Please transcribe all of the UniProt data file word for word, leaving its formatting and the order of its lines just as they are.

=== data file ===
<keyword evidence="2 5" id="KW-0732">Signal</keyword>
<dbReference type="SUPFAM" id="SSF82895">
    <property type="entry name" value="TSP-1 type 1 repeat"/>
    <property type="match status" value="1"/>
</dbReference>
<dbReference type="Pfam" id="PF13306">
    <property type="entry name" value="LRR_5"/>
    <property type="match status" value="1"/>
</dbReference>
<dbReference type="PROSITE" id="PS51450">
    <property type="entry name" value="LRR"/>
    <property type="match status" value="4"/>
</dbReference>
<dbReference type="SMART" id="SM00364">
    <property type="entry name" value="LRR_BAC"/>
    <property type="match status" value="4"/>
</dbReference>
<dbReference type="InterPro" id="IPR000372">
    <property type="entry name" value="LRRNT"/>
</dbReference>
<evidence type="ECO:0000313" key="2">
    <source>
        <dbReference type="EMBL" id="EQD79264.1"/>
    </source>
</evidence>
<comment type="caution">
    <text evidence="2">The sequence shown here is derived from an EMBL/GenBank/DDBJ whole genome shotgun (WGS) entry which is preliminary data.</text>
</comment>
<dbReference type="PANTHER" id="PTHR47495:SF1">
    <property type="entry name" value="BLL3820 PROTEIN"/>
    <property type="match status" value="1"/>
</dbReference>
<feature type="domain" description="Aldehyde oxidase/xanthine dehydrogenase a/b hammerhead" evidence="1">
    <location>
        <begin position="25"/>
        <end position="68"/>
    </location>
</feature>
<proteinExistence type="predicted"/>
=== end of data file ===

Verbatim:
<keyword evidence="2 5" id="KW-0732">Signal</keyword>
<dbReference type="SUPFAM" id="SSF82895">
    <property type="entry name" value="TSP-1 type 1 repeat"/>
    <property type="match status" value="1"/>
</dbReference>
<dbReference type="Pfam" id="PF13306">
    <property type="entry name" value="LRR_5"/>
    <property type="match status" value="1"/>
</dbReference>
<dbReference type="PROSITE" id="PS51450">
    <property type="entry name" value="LRR"/>
    <property type="match status" value="4"/>
</dbReference>
<dbReference type="SMART" id="SM00364">
    <property type="entry name" value="LRR_BAC"/>
    <property type="match status" value="4"/>
</dbReference>
<dbReference type="InterPro" id="IPR000372">
    <property type="entry name" value="LRRNT"/>
</dbReference>
<evidence type="ECO:0000313" key="2">
    <source>
        <dbReference type="EMBL" id="EQD79264.1"/>
    </source>
</evidence>
<comment type="caution">
    <text evidence="2">The sequence shown here is derived from an EMBL/GenBank/DDBJ whole genome shotgun (WGS) entry which is preliminary data.</text>
</comment>
<dbReference type="PANTHER" id="PTHR47495:SF1">
    <property type="entry name" value="BLL3820 PROTEIN"/>
    <property type="match status" value="1"/>
</dbReference>
<feature type="domain" description="Aldehyde oxidase/xanthine dehydrogenase a/b hammerhead" evidence="1">
    <location>
        <begin position="25"/>
        <end position="68"/>
    </location>
</feature>
<proteinExistence type="predicted"/>